Daidzein stimulates bone formation and mineralization

Hormones play an important role in maintaining bone mass. Once women reach menopause and hormone levels decline, bone loss escalates. Rapid bone loss continues for about five years during menopause, and can reach three to four percent of total bone mass. This surge of bone loss eventually tapers off after a few years, and is about equal to the amount of bone loss in men of the same age. The loss of bone minerals continues throughout the rest of a person’s life-which is one of the reasons there is a lot of excitement about research into daidzein’s ability to help stimulate bone formation and mineralization, in the same way that hormones do.

Animal experiments, as well as bone tissue and bone cell culture investigations, have demonstrated daidzein’s effect on bone metabolism. Also, daidzein has been shown to enhance bone formation, and help prevent and treat osteoporosis in elderly women.1314151617

How does daidzien work?

Although the mechanism of daidzein’s anti-carcinogenic activity is unclear, its isoflavones are thought to produce a weak estrogenic effect-the lowest of the soy isoflavones-that protects against prostate and breast cancer. It also stimulates osteoblasts (new bone cells) in cell cultures, suggesting that it may be able to stimulate bone formation.

If you’re concerned about bone health, or protecting yourself from prostate and breast cancer, try daidzein. Available for the first time as a supplement, it’s safer than consuming gallons of soy milk, or pounds of tofu which contain genistein, the other isoflavone that has been shown to inhibit immune function, brain function, and DNA repair.

Daidzein is the safer soy isoflavone with numerous health benefits. 

References

  1. Wiseman H. The therapeutic potential of phytoestrogens. Expert Opin Investig Drugs. 2000 Aug;9(8):1829-40.
  2. PDR health. “Daidzein” http://www.pdrhealth.com/drug_info/
    nmdrugprofiles/nutsupdrugs/dai_0089.shtml

  3. USDA-Iowa State University Database on the Isoflavone Content of Foods, Release 1.3 2002. http://www.nal.usda.gov/fnic/foodcomp/Data/isoflav/isoflav.html
  4. Vacherot F, Azzouz M, Gil-Diez-De-Medina S, Colombel M, De La Taille A, Lefrere Belda MA, Abbou CC, Raynaud JP, Chopin DK. “Induction of apoptosis and inhibition of cell proliferation by the lipido-sterolic extract of Serenoa repens (LSESr, Permixon in benign prostatic hyperplasia.” Prostate 2000 Nov 1;45(3):259-66.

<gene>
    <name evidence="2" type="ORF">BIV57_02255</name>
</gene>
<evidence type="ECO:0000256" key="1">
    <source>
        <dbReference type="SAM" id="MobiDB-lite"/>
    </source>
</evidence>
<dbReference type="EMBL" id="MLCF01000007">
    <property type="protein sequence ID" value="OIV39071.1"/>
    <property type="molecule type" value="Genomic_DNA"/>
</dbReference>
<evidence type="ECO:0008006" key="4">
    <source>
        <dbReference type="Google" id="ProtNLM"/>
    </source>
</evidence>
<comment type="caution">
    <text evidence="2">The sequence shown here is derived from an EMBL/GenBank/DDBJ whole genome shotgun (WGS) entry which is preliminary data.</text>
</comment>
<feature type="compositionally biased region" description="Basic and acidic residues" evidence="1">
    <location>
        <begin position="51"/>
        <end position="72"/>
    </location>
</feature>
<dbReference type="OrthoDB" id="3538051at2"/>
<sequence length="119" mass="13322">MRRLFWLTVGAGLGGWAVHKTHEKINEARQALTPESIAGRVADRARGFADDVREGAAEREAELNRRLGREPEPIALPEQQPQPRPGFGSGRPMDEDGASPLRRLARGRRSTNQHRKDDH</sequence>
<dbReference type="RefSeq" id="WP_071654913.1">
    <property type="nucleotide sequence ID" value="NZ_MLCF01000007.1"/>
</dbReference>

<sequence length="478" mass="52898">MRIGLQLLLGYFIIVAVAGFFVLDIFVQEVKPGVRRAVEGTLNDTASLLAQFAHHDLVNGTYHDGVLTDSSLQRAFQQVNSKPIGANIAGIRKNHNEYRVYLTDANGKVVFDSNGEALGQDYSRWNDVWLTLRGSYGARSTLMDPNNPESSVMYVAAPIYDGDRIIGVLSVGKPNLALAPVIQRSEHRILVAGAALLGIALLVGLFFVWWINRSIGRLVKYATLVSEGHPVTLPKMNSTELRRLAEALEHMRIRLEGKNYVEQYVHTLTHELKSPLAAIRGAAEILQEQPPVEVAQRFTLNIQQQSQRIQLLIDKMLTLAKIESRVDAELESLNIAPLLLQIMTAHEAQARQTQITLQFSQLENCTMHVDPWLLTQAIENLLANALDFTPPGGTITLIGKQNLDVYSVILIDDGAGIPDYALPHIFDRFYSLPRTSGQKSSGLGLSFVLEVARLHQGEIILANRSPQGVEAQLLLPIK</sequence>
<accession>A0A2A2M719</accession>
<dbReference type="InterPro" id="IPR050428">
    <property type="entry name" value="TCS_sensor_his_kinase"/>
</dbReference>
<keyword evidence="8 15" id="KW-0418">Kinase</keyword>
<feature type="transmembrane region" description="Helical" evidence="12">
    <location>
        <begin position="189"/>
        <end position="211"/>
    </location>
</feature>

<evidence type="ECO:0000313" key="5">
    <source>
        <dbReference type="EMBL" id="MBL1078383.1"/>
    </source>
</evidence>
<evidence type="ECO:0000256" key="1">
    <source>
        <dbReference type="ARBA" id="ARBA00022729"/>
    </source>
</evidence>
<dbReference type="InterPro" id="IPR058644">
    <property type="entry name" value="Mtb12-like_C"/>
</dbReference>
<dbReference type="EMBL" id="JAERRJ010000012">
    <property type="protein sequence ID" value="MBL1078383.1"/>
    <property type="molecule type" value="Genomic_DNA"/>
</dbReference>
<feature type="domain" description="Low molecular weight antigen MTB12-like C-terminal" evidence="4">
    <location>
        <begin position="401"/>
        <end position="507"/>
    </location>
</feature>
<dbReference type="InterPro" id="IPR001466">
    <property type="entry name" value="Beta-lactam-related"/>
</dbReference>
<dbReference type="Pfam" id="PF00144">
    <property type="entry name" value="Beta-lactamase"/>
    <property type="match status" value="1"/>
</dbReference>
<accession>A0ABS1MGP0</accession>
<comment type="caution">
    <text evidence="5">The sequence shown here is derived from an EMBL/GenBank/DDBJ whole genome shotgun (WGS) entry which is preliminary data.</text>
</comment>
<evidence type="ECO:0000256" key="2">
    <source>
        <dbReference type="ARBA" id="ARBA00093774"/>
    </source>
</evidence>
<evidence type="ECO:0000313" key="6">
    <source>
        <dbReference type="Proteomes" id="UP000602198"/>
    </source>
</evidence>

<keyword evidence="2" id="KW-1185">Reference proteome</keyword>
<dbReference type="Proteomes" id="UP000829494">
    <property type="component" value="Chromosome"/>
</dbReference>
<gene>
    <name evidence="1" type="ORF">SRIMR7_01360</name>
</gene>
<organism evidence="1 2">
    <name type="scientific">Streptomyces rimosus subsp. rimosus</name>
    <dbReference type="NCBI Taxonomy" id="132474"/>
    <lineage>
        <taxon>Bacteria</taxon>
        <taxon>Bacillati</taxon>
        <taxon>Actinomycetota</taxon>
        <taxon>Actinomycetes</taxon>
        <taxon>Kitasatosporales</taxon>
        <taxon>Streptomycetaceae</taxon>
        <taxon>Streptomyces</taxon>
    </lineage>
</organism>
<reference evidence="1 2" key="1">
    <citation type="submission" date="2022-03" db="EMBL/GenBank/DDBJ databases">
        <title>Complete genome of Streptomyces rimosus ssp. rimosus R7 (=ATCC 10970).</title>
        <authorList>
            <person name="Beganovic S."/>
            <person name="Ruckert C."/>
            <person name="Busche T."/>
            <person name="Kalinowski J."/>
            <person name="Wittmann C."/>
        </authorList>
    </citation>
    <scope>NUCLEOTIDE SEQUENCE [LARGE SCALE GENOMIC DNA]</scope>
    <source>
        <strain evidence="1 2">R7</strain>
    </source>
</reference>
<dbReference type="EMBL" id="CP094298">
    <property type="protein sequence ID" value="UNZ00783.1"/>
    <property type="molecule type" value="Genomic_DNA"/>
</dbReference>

5. Mitchell JH, Duthie SJ, Collins AR. Effects of phytoestrogens on growth and DNA integrity in human prostate tumor cell lines: PC-3 and LNCaP. Nutr Cancer. 2000;38(2):223-8.
  6. Bayne CW, Ross M, Donnelly F, Habib FK. “The selectivity and specificity of the actions of the lipido-sterolic extract of Serenoa repens (Permixon) on the prostate.” J Urol 2000 Sep;164(3 Pt 1):876-81.
  7. Atkinson C, Skor HE, Dawn Fitzgibbons E, Scholes D, Chen C, Wahala K, Schwartz SM, Lampe JW. Urinary equol excretion in relation to 2-hydroxyestrone and 16alpha-hydroxyestrone concentrations: an observational study of young to middle-aged women. J Steroid Biochem Mol Biol. 2003 Jul;86(1):71-7
  8. Ying C, Hsu JT, Hung HC, Lin DH, Chen LF, Wang LK. Growth and cell cycle regulation by isoflavones in human breast carcinoma cells. Reprod Nutr Dev. 2002 Jan-Feb;42(1):55-64.
  9. Constantinou AI, Lantvit D, Hawthorne M, Xu X, van Breemen RB, Pezzuto JM. Chemopreventive effects of soy protein and purified soy isoflavones on DMBA-induced mammary tumors in female Sprague-Dawley rats. Nutr Cancer. 2001;41(1-2):75-81.
  10. Seeman, E., et al., “Risk Factors for Spinal Osteoporosis in Men,”Am J Med 75 1983: 977-983
  11. Frost, H., “The Pathomechanics of Osteoporosis,” Clin Orthop 200, 1985: 198-225
  12. Fauci, Anthony S., et al. Harrison’s Principles of Internal Medicine, Vol. 2. New York: McGraw-Hill, 1998.
  13.  “Isoflavones and calcified tissues” Usp Fiziol Nauk 2002 Apr-Jun;33(2):83-94
  14. Picherit C, Coxam V, Bennetau-Pelissero C, Kati-Coulibaly S, Davicco MJ, Lebecque P, Barlet JP.Daidzein is more efficient than genistein in preventing ovariectomy-induced bone loss in rats. J Nutr 2000 Jul;130(7):1675-81
  15. Gao YH, Yamaguchi M. Anabolic effect of daidzein on cortical bone in tissue culture: comparison with genistein effect. Mol Cell Biochem1999 Apr;194(1-2):93-7
  16. Kritz-Silverstein D, Goodman-Gruen DL. Usual dietary isoflavone intake, bone mineral density, and bone metabolism in postmenopausal women. J Womens Health Gend Based Med 2002 Jan-Feb;11(1):69-78
  17. Ishida H, et al. Preventive effects of the plant isoflavones, daidzein and genistein, on bone loss in ovariectomized rats fed a calcium-deficient diet. Biol Pharm Bull 1998;21:62-6.